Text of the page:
My firstborn daughter has always been a breeze. She was a dream baby who ate and slept when I wanted her to, and save for a typical bout with testing her limits at age three, she was growing into a sweet, smart, and silly little girl. She’s always been bright, social–popular even–and quick to please with manners and general compliance.
However, this past year I noticed a seemingly drastic change in her behavior. She became sassy, extremely argumentative, moody, and tearful at the drop of a hat. She seemed to fight me over everything and would cry at the slightest perceived injustice or hurt feeling. Now, she’s always been a sensitive kid, but this was whole new-level stuff.
She turned eight in February, and I certainly wasn’t prepared for this teenager behavior this early. So what was the deal?
A Frustrating Mystery
After my husband and I started noticing these outbursts becoming more frequent, we started wondering if something was happening behind the scenes that we didn’t know about.
This past school year was a difficult one for everyone, and stability was not something we could count on with an ongoing pandemic. Still, she pretty consistently went to in-person school and seemed to foster new friendships like she always had. She flourished with her grades–and even excelled at some subjects–so we didn’t suspect she was struggling with that.
We thought she was probably getting this attitude from some cartoon or dreaded YouTube channel she watched, so we started monitoring her more closely. I asked her how she was doing after one of these tear-filled episodes.
“Why are you acting like this?” I asked her.
“I don’t know!” she exclaimed.
I asked her if anyone was being mean to her. No. I asked if school was getting too hard for her. No. It was a frustrating mystery until I heard these enlightening words from a friend with a similar problem with her daughter of the same age: “My doctor said it’s hormones.”
Hormones? At eight years old? I had never heard of such a thing. I turned to my good and trusty friend Google, and I came across this article from Parents.com explaining adrenarche.
Adrenarche is the “awakening of the adrenal gland” according to this article from Boston Children’s Hospital. It’s kind of a pre-puberty before the major stuff happens. Basically, between the ages of six and eight, most children experience this awakening, although some may never show any signs it’s happening. For the lucky rest of us, it can result in moody, distant, arguing, and tearful tweenagers that seems to have magically replaced our sweet, compliant children.
How to Deal
While it may be more than annoying for parents, this pre-puberty hormonal change is becoming very widely studied. It is being seen as an important stage of development where our kids are figuring themselves out.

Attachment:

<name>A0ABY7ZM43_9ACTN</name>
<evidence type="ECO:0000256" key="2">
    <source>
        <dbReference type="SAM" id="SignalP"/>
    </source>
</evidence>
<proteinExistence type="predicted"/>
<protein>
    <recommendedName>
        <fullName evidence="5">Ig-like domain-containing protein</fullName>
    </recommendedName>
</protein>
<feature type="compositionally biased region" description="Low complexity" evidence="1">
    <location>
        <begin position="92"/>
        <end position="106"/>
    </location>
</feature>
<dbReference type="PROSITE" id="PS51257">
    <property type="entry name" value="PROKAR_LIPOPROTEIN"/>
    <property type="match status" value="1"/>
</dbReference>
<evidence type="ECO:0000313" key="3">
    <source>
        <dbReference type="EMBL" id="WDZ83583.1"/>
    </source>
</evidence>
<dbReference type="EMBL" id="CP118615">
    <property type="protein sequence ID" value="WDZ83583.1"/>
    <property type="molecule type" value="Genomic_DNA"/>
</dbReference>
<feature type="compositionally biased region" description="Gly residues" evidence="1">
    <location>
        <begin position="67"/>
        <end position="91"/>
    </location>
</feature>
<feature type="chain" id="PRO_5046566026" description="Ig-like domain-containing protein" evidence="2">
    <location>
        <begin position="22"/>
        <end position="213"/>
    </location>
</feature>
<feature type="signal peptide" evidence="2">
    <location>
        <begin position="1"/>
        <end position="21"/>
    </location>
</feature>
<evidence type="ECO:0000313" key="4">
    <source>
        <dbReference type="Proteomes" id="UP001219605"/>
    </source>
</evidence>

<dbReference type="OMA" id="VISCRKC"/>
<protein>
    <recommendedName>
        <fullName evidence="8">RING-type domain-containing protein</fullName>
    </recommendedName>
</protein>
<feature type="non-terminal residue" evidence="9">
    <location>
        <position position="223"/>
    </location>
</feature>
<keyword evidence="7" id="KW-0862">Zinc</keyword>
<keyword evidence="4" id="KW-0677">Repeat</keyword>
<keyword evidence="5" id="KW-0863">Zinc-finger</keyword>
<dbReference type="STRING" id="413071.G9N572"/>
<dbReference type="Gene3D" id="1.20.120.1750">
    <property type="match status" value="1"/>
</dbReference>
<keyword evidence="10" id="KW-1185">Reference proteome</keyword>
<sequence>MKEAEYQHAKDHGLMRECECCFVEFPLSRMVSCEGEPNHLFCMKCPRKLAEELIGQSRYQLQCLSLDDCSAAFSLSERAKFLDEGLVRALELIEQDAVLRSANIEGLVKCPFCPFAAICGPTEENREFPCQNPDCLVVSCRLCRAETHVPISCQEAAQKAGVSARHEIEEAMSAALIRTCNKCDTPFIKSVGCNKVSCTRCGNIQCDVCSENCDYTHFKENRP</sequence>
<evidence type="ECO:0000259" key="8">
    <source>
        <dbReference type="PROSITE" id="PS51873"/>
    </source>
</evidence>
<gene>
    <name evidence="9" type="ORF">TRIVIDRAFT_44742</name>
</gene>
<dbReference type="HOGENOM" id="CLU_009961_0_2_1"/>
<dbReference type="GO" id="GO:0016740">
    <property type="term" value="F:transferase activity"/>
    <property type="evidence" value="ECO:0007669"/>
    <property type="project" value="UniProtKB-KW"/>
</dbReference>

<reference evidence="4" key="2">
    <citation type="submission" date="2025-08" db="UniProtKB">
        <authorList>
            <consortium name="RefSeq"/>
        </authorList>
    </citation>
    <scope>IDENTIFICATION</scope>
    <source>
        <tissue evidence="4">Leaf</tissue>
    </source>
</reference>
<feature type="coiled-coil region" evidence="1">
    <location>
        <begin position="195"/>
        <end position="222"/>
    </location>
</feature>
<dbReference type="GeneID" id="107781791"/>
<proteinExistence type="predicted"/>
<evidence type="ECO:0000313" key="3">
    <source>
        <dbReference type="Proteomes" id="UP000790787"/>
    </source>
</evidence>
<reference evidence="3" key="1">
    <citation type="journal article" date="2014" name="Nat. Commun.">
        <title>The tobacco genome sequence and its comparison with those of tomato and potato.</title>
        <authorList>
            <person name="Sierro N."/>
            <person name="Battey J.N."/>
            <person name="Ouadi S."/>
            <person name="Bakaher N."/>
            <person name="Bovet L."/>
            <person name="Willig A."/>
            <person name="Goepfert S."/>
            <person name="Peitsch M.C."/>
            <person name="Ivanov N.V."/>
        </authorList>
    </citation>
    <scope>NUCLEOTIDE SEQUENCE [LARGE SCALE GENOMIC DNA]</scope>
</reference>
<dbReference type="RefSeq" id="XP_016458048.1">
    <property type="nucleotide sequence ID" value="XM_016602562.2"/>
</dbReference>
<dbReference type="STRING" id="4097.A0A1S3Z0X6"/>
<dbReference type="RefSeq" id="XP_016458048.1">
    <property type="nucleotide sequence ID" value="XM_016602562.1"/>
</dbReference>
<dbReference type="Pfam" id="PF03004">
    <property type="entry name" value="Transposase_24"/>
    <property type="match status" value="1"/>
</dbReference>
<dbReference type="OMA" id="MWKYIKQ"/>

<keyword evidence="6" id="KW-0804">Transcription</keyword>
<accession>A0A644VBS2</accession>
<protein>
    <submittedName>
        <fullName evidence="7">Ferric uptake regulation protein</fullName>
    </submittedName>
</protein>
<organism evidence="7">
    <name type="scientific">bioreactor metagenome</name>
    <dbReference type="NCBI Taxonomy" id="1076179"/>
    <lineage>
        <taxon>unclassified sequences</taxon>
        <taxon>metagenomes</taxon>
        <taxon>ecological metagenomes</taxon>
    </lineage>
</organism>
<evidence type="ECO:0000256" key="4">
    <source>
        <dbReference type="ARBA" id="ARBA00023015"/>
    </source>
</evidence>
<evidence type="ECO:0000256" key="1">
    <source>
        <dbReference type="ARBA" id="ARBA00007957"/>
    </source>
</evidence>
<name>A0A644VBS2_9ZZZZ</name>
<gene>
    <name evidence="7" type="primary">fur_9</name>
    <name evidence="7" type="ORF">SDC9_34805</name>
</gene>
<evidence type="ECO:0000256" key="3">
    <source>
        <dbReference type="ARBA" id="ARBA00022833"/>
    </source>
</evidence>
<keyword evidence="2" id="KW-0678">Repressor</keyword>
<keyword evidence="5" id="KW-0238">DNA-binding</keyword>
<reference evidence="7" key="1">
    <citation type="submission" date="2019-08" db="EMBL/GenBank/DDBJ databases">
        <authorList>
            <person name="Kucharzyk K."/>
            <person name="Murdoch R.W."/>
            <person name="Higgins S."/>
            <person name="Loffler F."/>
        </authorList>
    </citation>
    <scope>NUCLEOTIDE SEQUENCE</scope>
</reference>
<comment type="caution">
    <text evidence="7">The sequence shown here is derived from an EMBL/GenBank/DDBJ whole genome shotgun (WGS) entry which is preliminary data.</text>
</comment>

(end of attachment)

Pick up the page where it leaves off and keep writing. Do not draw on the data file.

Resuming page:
While I am no expert, I can share some tricks and tips that have started helping us to get through this challenging time:
- Be patient. While these episodes are fairly frequent for us, they’re often short-lived. Sometimes it’s just best to ride out the storm before tackling the problem.
- Look for triggers. With increasing home time in the summer, screen time has increased as well. (Hey, I’m not perfect!) We’ve figured out that some much-needed stimuli breaks that we enforce for our youngest with hyperactivity also need to be enforced on our oldest now. This helps her to calm her mind and control her emotions.
- Talk it out. After she’s calmed down, we try to ask her to take a few deep breaths and explain to us–if she can–why things went so downhill. If she says she doesn’t have a reason, we don’t push it. But we explain that it’s still unacceptable behavior, and she needs to try to do better next time.
- Be vigilant for other signs. Knowing that hormones are likely the cause doesn’t give us a free pass as parents to ignore troubling behavior. It’s still important to know what’s going on in your child’s life and stay involved.
This Too Shall Pass
While I never expected to be going through these growing pains so early in her life, it’s helpful to know that I’m not alone in experiencing this. And it means she is developing right on schedule.
All we can do is support her in this new stage and help her navigate her emotions so she can build strong and resourceful coping skills into her adolescence.
Are you experiencing the beginning of the adrenarche? How are you coping? I’d love to hear about it in the comments below!